Kenyan VP Ruto's trial opens at ICC

2013-09-10 11:13
Deputy President William Ruto. (AFP)

Deputy President William Ruto. (AFP)

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The Hague - Kenya Vice President William Ruto went on trial for crimes against humanity at the International Criminal Court on Tuesday, the most senior official ever judged by the under-fire tribunal.

"Welcome to all," said presiding Judge Chile Eboe-Osuji as he opened proceedings before Ruto, dressed in a grey suit and red and white tie, and his co-accused, radio boss Joshua arap Sang.

Ruto, 46, arrived at court voluntarily the day after flying in to The Hague from Nairobi to face charges of masterminding deadly post-election violence in the east African nation five years ago.

A crowd of Kenyan MPs and other supporters welcomed Ruto and Sang, 38, as they arrived for the politically-charged trial.

A Ruto bodyguard pushed journalists out of the way, while Sang proclaimed his innocence.

"We are here and now God will see us through," Sang said.

"I did not contribute to the violence in Kenya, but peace."

Kenyan President Uhuru Kenyatta, a one-time political foe of Ruto's turned ally, goes on trial at the ICC on 12 November. He also says he is innocent.

The ICC has come under increased pressure globally, especially from the 54-nation African Union, which accused the court of targeting the continent on the basis of race and demanded the court drop the Kenyan prosecutions.

The trial also comes just days after lawmakers in Kenya became the first in the world to approve moves to withdraw recognition of the court's jurisdiction.

"Innocent until proven guilty"

Any move by Kenya to leave the ICC's Rome Statute will have no effect on the current trials, but observers fear it may spark an exodus of court member states in Africa, where all the ICC's current cases are based.

"We have come to say that we want to make it clear that these people are innocent," Kenyan MP William Cheptuno told journalists at the court.

"They are innocent until proven guilty, this is the rule of law in Africa, in Europe, everywhere in the world."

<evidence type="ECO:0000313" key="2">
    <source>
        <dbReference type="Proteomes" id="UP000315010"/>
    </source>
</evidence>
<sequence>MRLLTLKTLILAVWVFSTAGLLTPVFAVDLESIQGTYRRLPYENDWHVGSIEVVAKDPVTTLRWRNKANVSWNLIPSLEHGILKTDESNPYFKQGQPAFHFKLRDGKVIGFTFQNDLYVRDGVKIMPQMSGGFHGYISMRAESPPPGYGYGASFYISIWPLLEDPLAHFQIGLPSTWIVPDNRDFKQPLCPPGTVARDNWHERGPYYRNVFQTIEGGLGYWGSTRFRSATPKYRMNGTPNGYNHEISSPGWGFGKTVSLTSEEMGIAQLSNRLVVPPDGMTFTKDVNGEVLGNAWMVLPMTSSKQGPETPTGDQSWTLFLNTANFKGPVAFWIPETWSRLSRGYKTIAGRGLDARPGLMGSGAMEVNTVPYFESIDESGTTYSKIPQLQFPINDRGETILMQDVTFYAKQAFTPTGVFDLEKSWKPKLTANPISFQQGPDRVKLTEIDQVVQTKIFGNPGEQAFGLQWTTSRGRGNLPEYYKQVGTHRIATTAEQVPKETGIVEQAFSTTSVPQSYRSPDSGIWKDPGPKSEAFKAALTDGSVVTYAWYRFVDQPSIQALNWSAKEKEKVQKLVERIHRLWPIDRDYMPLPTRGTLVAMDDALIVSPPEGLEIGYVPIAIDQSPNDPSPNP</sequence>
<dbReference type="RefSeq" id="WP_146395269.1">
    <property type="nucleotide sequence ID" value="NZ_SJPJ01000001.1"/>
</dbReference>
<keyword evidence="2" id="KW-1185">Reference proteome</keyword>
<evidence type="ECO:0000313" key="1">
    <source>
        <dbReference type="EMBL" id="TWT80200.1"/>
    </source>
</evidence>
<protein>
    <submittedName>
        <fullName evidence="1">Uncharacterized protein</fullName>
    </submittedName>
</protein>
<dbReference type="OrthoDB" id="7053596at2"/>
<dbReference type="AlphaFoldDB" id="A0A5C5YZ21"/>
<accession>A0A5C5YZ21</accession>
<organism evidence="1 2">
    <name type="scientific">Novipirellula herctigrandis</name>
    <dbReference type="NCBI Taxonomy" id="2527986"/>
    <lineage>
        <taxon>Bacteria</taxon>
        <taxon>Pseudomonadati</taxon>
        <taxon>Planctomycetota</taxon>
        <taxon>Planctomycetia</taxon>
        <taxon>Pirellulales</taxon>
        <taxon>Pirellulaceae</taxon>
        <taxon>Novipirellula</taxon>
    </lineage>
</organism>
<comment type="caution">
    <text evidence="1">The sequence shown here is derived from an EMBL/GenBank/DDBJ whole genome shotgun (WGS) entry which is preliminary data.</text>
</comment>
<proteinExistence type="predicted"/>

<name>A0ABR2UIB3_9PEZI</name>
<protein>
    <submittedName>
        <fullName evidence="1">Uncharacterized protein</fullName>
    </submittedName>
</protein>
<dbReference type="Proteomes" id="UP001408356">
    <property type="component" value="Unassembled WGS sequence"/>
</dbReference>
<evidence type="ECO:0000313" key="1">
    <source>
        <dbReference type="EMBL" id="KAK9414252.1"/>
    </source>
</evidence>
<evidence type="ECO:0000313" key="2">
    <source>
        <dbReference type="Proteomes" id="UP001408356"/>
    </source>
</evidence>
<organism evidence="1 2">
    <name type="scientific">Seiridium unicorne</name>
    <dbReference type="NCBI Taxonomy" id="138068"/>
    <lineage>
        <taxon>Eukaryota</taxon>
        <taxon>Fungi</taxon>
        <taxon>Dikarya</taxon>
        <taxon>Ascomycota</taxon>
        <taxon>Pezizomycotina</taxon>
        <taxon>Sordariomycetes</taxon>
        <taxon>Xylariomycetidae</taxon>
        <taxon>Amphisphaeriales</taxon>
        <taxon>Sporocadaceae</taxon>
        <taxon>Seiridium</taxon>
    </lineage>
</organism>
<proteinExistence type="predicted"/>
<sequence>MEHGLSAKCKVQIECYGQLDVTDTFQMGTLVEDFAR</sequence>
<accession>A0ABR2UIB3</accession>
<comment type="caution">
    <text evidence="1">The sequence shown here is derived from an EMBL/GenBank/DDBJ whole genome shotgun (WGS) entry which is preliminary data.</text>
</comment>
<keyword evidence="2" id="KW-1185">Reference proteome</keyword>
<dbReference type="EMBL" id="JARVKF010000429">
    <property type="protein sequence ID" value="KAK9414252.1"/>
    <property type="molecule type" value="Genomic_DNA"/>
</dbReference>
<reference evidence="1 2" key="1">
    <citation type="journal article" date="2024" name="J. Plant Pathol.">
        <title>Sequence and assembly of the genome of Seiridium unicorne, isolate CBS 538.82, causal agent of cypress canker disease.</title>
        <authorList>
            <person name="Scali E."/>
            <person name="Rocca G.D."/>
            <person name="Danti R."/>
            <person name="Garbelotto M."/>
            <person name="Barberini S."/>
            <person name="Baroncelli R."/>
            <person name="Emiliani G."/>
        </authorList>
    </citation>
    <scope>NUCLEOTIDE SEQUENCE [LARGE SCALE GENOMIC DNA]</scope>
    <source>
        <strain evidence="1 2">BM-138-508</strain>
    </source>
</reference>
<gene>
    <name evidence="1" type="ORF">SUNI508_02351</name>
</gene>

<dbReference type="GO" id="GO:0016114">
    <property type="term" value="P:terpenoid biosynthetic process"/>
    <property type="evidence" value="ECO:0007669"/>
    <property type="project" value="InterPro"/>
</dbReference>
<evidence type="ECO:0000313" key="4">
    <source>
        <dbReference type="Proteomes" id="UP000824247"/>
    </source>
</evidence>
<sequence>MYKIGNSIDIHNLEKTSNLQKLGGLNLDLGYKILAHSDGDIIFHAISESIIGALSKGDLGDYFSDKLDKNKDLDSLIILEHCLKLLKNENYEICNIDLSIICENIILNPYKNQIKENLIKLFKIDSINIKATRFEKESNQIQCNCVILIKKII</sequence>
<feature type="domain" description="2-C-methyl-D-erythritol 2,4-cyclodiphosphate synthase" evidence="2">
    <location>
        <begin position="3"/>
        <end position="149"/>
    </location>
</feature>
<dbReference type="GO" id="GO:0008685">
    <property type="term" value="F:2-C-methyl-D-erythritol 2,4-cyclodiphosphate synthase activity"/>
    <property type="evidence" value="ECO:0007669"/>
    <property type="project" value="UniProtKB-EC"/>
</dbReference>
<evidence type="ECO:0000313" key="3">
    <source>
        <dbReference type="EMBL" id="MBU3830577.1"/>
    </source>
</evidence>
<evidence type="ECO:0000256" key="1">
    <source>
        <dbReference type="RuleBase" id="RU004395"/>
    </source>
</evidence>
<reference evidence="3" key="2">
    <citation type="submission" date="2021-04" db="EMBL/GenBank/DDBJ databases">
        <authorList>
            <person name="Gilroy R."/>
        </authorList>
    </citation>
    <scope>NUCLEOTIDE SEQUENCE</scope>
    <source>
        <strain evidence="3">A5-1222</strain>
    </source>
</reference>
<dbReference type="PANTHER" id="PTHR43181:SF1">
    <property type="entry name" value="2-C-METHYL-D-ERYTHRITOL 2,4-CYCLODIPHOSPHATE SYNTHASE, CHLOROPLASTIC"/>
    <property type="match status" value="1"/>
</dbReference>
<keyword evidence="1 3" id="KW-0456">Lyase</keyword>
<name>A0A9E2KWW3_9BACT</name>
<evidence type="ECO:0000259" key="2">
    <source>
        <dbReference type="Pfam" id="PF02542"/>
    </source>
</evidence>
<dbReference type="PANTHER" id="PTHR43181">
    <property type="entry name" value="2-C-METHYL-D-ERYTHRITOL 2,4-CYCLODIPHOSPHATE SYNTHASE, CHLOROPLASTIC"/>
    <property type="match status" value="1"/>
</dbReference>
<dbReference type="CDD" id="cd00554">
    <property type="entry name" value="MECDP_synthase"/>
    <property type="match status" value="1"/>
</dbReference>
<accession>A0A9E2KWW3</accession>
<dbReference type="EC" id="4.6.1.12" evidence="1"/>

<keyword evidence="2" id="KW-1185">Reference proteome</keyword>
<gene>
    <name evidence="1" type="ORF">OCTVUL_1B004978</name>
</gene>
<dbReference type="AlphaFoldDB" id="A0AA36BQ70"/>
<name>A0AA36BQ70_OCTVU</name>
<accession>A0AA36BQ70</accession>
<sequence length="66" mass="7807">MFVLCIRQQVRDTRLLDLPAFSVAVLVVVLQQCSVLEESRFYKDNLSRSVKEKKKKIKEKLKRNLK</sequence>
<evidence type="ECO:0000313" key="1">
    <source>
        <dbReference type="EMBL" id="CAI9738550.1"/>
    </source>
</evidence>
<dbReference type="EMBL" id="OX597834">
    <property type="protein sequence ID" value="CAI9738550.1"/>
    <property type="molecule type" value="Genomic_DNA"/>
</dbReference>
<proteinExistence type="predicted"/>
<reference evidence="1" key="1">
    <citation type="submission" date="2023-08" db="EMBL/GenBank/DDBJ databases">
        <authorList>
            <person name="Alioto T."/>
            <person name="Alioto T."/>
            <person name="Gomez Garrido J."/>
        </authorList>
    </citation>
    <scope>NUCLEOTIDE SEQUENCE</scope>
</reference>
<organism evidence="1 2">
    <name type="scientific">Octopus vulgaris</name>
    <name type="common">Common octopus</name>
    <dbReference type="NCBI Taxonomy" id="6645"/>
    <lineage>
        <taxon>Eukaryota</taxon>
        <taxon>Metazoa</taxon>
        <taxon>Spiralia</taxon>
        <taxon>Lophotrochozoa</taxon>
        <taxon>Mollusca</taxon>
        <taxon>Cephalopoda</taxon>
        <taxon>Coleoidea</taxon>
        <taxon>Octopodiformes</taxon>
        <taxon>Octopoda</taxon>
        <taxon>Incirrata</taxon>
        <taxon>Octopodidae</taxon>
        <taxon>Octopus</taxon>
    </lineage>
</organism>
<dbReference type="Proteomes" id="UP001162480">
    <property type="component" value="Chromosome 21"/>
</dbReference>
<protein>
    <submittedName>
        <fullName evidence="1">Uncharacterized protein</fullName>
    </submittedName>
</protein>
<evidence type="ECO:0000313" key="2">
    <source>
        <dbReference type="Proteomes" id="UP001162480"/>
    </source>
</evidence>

Ruto and Sang each face three counts of murder, deportation and persecution after a wave of violence swept Kenya in 2007-08, leaving at least 1 100 dead and more than 600 000 homeless. Both are expected to plead not guilty.

Violence in 2007-2008 laid bare simmering ethnic tensions. The violence was mainly directed at members of Kenya's largest Kikuyu tribe, who were perceived as supporters of then president Mwai Kibaki's Party of National Unity (PNU).

Pre-trial judges said evidence suggested that Ruto held a number of meetings to plan the ethnic killings as far back as December 2006.

Initial attacks quickly led to reprisals, with homes torched and more people hacked to death, bringing some parts of the country to the brink of civil war.

The ICC, the world's only independent, permanent tribunal for war crimes, genocide and crimes against humanity, took charge of the cases after Nairobi failed to set up a tribunal of its own in line with agreements brokered by former UN secretary general Kofi Annan.

Witness intimidation

Despite vowing cooperation with the court, Kenyatta said over the weekend that he would not allow both leaders to be out of the country at the same time.

Judge Eboe-Osuji said that he also would prefer for the two cases to be staggered, possibly with each case heard for four weeks at a time.

The cases have been mired in accusations of witness intimidation, allegations dismissed by the defence.

But several witnesses already having pulled out of the trial and ICC chief prosecutor Fatou Bensouda and rights groups have frequently raised the issue.

Amnesty International said the start of the trial was "an important opportunity to end impunity for the serious crimes committed in 2007/2008.

"The government's recent efforts to politicise the ICC trials are deplorable, and must not be allowed to affect the commencement and future proceedings of this landmark trial," Amnesty's Netsanet Belay said in a statement.

But there is concern in Kenya that the trials could reopen old wounds and undo reconciliation efforts by communities who once fought each other in deadly battles.

Read more on:    international criminal court  |  un  |  kofi annan  |  mwai kibaki  |  joshua arap sang  |  uhuru kenyatta  |  william ruto  |  kenya  |  east africa

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